World Milk Day - Celebrating our farmers

Jun 01, 2015

Monday 1 June, is World Milk Day.

The Food and Agriculture Organisation of the United Nations started the day of recognition in 2001, and we’re using the occasion to celebrate the Aussie farmers who work hard to produce this delicious, nutritious beverage.

For Australian dairy farmers, producing and delivering premium milk is a matter of pride. This is why Australian dairy has a reputation for consistently high quality and safe products worldwide.

They work hard 7 days a week, 365 days a year to create fresh, great tasting and wholesome fresh milk that Aussies consumed almost 2.5 billion litres of in 2014 alone.

Each daily on-farm activity involved in producing the milk, whether ensuring the cows are healthy or efficiently cleaning milking equipment, contributes to the quality assurance of dairy products. From the twice daily health herd checks during milking to stringent testing for milk headed for the processor, safety is ingrained in what we do.

Our industry is known for being a ‘dairy deli’ in that we place great importance on the quality rather than quantity of supply and this is what sets us apart. It’s our point of difference to focus on our high quality standards and it’s something our industry must maintain (even with our aspirations of growth) as we will never compete on quantity or price with our major competitors.

Dairy farmers work rain, hail or shine to produce our milk and want to be known for being prosperous, trusted and world renowned for the nutrition of our dairy products. Like any Australian, dairy farmers hope to see the effort put into our work reflected in our returns.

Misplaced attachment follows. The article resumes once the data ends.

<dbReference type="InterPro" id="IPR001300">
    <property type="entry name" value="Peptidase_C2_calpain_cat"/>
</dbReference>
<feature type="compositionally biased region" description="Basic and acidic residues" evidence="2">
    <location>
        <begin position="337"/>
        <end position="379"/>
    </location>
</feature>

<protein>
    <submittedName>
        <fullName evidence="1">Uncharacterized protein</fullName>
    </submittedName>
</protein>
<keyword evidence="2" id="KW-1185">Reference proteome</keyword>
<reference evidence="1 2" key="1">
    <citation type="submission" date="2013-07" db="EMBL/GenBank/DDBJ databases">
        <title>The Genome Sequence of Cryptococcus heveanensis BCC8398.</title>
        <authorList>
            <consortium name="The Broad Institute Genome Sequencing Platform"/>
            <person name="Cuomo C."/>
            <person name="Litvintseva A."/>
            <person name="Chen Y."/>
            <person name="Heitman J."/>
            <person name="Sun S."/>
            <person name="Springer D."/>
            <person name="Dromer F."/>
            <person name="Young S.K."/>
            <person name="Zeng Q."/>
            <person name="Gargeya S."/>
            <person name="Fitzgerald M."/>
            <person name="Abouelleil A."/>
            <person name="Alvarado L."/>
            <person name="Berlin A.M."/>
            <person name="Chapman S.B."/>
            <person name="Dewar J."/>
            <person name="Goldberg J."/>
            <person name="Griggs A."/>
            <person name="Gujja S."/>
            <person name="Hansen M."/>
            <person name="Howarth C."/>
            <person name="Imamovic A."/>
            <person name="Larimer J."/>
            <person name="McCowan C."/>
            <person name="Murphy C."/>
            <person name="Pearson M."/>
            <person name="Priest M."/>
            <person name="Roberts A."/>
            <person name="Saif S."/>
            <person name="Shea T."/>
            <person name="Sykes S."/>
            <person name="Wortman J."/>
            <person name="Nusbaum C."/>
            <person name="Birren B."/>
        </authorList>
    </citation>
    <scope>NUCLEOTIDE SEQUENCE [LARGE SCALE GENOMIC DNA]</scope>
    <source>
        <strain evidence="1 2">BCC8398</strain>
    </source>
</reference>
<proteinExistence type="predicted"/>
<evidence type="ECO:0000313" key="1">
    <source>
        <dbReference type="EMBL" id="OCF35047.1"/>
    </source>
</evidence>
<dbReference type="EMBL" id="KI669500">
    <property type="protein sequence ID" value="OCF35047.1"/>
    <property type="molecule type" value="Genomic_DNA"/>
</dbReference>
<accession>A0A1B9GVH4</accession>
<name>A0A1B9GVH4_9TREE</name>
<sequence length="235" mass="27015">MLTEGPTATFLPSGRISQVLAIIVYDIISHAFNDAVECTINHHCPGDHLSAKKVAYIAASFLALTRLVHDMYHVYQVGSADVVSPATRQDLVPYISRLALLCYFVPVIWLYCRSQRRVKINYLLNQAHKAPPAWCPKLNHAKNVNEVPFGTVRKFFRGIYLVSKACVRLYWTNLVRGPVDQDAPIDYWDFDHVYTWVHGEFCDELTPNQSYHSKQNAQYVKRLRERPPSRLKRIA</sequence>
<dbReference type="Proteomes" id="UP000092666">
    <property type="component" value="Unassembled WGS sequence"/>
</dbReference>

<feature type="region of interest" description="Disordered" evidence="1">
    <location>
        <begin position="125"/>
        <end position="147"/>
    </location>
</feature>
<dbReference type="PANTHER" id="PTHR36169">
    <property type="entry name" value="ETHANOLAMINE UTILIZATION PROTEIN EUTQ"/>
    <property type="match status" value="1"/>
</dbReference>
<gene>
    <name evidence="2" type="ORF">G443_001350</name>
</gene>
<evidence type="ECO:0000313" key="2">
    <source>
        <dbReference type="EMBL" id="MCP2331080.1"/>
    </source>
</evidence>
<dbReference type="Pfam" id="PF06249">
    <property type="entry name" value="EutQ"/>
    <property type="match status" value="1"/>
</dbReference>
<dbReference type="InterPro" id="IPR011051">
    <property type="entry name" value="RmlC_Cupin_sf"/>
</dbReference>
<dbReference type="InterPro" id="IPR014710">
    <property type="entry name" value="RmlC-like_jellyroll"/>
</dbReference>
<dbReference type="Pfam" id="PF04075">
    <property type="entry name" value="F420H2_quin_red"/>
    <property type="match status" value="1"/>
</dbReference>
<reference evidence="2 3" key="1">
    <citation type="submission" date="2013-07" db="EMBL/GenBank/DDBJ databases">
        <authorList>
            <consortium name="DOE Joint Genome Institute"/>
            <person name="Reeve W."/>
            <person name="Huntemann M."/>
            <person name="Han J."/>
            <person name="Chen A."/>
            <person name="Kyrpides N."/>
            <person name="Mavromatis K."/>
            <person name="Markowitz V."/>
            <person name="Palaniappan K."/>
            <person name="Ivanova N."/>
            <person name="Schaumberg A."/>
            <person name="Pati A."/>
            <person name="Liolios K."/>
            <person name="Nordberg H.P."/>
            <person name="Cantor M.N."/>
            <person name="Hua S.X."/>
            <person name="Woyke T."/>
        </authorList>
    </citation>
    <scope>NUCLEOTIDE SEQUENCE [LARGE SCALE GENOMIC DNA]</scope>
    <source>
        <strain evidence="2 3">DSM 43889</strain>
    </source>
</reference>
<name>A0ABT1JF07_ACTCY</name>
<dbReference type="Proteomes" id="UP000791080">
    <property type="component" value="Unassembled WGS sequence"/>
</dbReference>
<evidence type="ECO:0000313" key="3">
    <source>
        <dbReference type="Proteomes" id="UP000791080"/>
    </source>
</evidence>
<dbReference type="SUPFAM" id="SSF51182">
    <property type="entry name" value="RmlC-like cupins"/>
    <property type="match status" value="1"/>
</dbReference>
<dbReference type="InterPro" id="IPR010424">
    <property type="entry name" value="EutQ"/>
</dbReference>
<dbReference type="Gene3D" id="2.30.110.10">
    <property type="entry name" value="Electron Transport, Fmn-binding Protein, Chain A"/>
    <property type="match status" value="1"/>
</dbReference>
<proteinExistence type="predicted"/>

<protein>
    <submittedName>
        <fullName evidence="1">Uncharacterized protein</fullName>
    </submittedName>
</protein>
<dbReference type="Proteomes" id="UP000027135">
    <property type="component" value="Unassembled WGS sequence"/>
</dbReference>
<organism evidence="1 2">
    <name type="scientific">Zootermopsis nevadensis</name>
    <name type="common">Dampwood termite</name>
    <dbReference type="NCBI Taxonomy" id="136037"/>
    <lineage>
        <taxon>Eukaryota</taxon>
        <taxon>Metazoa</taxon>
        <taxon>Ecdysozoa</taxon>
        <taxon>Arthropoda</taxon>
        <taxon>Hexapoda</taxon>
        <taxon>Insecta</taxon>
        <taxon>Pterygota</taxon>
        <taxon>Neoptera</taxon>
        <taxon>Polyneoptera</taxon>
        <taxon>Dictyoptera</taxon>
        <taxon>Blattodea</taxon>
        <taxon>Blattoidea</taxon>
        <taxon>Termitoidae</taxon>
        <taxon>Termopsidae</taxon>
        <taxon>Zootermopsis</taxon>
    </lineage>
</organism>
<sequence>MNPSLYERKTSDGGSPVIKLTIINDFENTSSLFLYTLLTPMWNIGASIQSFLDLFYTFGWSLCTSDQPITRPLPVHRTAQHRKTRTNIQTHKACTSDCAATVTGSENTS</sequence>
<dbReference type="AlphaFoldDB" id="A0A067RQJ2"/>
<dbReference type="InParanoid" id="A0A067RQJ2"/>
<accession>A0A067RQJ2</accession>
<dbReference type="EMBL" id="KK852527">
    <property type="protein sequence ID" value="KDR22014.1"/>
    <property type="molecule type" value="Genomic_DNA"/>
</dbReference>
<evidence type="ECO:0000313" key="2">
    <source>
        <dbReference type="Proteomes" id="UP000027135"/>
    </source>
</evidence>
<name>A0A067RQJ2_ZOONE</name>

Australian Dairy Farmers (ADF), as part of the Australian Dairy Industry Council (ADIC), is committed to ensuring our dairying sector has a sustainable future. That’s why we’re working with our farmers, processors and industry partners, including Dairy Australia, to ensure that dairy continues to enhance livelihoods, improve wellbeing and minimise its environmental footprint well into the future.

This commitment is recognised and promoted through the Dairy Industry’s Sustainability Framework. The second Progress Report has just been released and shows that while we still have hurdles to overcome, progress is being made. This Framework highlights to the rest of the world that Australian dairy is acting on its social, economic and environmental responsibility.

To produce, refrigerate, transport, process, distribute and deliver fresh milk requires a considerable amount of daily planning, work, risk and investment on the part of dairy farmers and processors.

So why be a dairy farmer? Is all the milk worth it? Dairy farmers would say yes ten times over – because they’re passionate about it.

This World Milk Day, we ask that everyone remember that milk is made from hard yakka, pure passion and a commitment to sustainable practices. It is made by an Aussie dairy farmer.